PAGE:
Some highlighted topics:

  • Google Javascript APIs.  Google has really opened its services up, and provides easy to use RESTful libraries for getting them to them in Javascript.  I’m not real interested right now in any single one of them, but the breadth of what’s available now is impressive.
  • Android.  Some very nice demos of mobile phones running Android, but I’m not clear on when this technology will actually be available for people like me to use.  I want it, but I bet today’s cellular provides, who always want to lock their users down, probably don’t want it.
  • AppEngine.  This is the technology that triggered my decision to attend the conference.  I’ve done some development in it, like it, and see great uses for it.  The big news for AppEngine is that it is now (as of today) open for anyone to sign up to use.  They also showed some approximate pricing for when it becomes a fully supported product, but committed to making it always free for low volume users.  “Low volume” will be defined in terms of storage, CPU, data transfers, and so on, but the free level will be enough to cover an average of 5 million page views per month.
  • OpenSocial.  Google’s supporting open APIs for social networking in a big way.  Personally, I’m not currently very interested in it.
  • Google Web Toolkit.  In addition to the native Javascript APIs, Google supports client-side development with GWT.  You write the applications in Java, and GWT compiles it to Javascript for deployment to the browser.  I don’t get it.  The speaker made a big deal of how Java was a much better language for this, and had grown-up development tools, but didn’t convince me.  I remember vendors pushing Cobol for developing in OS/2 and Windows for the same kinds of reasons.  Have you seen a lot of Cobol GUI programs?
  • Google Gears.  Now just called Gears.  This is a browser plug-in that lets you do all sorts of great things with Ajax, like store persistent data on the client and access client resources.  They are looking at this as a bleeding edge early preview of HTML 5, and I think it’s going to be important.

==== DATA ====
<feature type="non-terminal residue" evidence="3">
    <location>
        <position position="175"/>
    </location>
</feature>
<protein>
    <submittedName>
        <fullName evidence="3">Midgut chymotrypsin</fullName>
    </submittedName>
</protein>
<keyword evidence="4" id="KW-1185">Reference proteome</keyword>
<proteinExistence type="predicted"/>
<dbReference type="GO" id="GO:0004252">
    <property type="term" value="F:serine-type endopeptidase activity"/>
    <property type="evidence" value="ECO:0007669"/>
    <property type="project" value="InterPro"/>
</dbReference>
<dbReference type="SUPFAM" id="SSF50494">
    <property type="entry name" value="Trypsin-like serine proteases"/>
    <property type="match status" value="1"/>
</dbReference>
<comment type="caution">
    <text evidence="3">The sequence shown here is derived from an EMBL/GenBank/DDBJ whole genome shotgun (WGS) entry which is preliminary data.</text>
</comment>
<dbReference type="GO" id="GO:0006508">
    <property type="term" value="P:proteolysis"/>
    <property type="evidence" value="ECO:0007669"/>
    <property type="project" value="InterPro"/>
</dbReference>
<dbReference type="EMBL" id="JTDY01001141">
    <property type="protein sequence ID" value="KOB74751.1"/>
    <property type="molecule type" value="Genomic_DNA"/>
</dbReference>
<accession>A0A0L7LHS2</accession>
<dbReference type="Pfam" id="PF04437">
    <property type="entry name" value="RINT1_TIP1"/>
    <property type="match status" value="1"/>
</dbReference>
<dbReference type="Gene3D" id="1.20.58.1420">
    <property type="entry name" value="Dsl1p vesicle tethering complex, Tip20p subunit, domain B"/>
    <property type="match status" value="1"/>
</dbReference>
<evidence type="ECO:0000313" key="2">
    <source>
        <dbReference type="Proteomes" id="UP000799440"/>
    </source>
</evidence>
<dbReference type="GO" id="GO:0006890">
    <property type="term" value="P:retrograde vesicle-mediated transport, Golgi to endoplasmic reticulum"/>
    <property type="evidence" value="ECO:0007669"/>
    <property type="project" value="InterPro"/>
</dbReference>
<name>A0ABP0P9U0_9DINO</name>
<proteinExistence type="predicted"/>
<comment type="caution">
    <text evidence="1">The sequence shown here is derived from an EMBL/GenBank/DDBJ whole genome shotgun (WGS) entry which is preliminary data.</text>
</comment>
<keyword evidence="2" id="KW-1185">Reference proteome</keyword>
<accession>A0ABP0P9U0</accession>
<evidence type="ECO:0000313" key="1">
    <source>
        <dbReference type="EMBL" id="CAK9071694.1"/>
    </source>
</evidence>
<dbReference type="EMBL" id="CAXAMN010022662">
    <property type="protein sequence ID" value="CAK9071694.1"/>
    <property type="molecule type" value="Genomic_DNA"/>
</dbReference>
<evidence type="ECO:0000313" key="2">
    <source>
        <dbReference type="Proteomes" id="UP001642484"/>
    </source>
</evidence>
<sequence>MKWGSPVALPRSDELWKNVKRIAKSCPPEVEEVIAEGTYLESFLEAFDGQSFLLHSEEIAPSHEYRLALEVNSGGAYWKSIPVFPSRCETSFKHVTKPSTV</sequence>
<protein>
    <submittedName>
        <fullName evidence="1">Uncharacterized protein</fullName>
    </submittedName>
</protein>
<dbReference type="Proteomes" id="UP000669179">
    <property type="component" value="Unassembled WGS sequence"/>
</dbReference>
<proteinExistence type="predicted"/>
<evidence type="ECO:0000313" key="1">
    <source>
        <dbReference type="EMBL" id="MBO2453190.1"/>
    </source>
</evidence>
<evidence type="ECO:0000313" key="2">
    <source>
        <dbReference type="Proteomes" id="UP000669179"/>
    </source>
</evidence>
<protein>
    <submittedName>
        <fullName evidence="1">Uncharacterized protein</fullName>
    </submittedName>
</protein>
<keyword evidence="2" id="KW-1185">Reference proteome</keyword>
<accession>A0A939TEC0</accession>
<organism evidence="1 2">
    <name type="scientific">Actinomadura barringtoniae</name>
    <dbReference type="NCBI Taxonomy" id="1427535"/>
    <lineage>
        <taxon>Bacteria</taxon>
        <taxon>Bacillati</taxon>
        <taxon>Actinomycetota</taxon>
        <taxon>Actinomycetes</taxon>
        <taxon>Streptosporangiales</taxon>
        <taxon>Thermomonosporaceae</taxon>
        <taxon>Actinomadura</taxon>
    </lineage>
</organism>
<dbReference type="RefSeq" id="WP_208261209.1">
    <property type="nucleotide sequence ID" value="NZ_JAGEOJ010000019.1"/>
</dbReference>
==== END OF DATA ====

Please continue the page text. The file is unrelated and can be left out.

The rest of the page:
That’s not exhaustive, but it’s fairly complete.  I’m glad I came.

Google doesn’t scale

Filed under: Google IO 2008,Uncategorized — Charles Engelke @ 3:37 pm
Tags: , , ,

That is, the Google IO conference starting today in San Francisco isn’t scaling very well.  Registration was very, very slow for some reason, even though all that seemed to be happening was finding preprinted badges and giving them to attendees.  They simply couldn’t get people registered in the 90 minutes from when they opened at 8:00 until the keynote at 9:30, so they decided to let people attend sessions most of today without badges.  People need to go to the desks between sessions and get their badges by the end of the day.

Agenda scheduling doesn’t seem very practical.  Sessions go on non-stop all day with 15 minute gaps between them.  People are supposed to grab food during those breaks, but the food’s on a separate floor, and with such large crowds I don’t think you can even get to the other floor and back in that time.  The other choice would be to skip a session to eat, but the agenda is very strong.  I’m glad I ate a big breakfast.

The conference content has been great so far, with the most polished yet technical talks I’ve ever seen.  I hope that keeps up for the whole time.  Notes on sessions later as I get some breaks.  I’m not going to write during the sessions themselves.

May 20, 2008

The Coolest Urinal

Filed under: Vacation 2008 — Charles Engelke @ 1:11 pm

At least, the coolest one I’ve ever seen:

Cool CPH Hilton Urinal

It’s a black marble fountain, or waterfall, that starts flowing when you walk up to it.  I don’t know why I like it so much, but I do.  It’s in the public men’s room of the Copenhagen Airport Hilton.

Finding a neat urinal wasn’t the main highlight of the day, though.  Laurie found the great yarn shop she visited a few years ago:

Copenhagen Yarn Shop

She bought a lot of unusual and special yarns.  The cashmere/silk blend is really luxurious feeling.  We couldn’t remember exactly where the shop was, so I took a picture of the opposite corner to remind us if we get back to Copenhagen:

Yarn Shop Corner

The corner of Krystalgade and Fiolstræde, not far from the Nørreport train and metro stations.

May 2, 2008

Thanks, Amazon!

Filed under: Uncategorized — Charles Engelke @ 3:41 pm

I ordered a book from Amazon before it was released, and got it as soon as possible. But the price of the book dropped before release. Was I to be punished for ordering too early?

Nah:

Hello from Amazon.com.

We’re writing to confirm that we have processed your refund for USD
0.01 for the above-referenced order.

For more information on how we calculate refunds, please visit our
web site at http://www.amazon.com/refunds

We hope this is a satisfactory resolution for you. However, if you
have any questions or concerns, please use this link to contact
Customer Service:

http://www.amazon.com/gp/help/contact-us/returns-and-refunds.html

Thank you for shopping at Amazon.com.

Note that this was the second e-mail Amazon sent me keeping me informed of the progress of my vital refund.

The Rubric Theme. Blog at WordPress.com.

Follow

Get every new post delivered to your Inbox.

Join 52 other followers